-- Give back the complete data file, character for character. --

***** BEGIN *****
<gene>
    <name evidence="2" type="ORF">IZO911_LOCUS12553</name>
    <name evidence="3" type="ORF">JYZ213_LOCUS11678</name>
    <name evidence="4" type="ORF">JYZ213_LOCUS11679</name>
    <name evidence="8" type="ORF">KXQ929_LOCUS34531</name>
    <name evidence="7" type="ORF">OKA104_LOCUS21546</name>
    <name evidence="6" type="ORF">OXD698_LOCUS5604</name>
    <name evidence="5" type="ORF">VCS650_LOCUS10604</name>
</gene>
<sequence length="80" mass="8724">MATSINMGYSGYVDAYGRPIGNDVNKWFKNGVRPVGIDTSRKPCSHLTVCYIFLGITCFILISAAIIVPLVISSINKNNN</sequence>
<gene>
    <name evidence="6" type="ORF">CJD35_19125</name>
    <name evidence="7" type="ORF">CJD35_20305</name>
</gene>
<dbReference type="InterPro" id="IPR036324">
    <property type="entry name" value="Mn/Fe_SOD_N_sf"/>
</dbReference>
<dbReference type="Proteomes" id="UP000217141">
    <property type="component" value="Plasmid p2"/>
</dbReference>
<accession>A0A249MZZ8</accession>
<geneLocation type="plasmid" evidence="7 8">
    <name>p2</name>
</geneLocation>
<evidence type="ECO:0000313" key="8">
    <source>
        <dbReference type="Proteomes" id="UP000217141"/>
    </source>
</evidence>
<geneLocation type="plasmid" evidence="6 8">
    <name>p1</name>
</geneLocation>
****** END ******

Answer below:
<gene>
    <name evidence="2" type="ORF">IZO911_LOCUS12553</name>
    <name evidence="3" type="ORF">JYZ213_LOCUS11678</name>
    <name evidence="4" type="ORF">JYZ213_LOCUS11679</name>
    <name evidence="8" type="ORF">KXQ929_LOCUS34531</name>
    <name evidence="7" type="ORF">OKA104_LOCUS21546</name>
    <name evidence="6" type="ORF">OXD698_LOCUS5604</name>
    <name evidence="5" type="ORF">VCS650_LOCUS10604</name>
</gene>
<sequence length="80" mass="8724">MATSINMGYSGYVDAYGRPIGNDVNKWFKNGVRPVGIDTSRKPCSHLTVCYIFLGITCFILISAAIIVPLVISSINKNNN</sequence>
<gene>
    <name evidence="6" type="ORF">CJD35_19125</name>
    <name evidence="7" type="ORF">CJD35_20305</name>
</gene>
<dbReference type="InterPro" id="IPR036324">
    <property type="entry name" value="Mn/Fe_SOD_N_sf"/>
</dbReference>
<dbReference type="Proteomes" id="UP000217141">
    <property type="component" value="Plasmid p2"/>
</dbReference>
<accession>A0A249MZZ8</accession>
<geneLocation type="plasmid" evidence="7 8">
    <name>p2</name>
</geneLocation>
<evidence type="ECO:0000313" key="8">
    <source>
        <dbReference type="Proteomes" id="UP000217141"/>
    </source>
</evidence>
<geneLocation type="plasmid" evidence="6 8">
    <name>p1</name>
</geneLocation>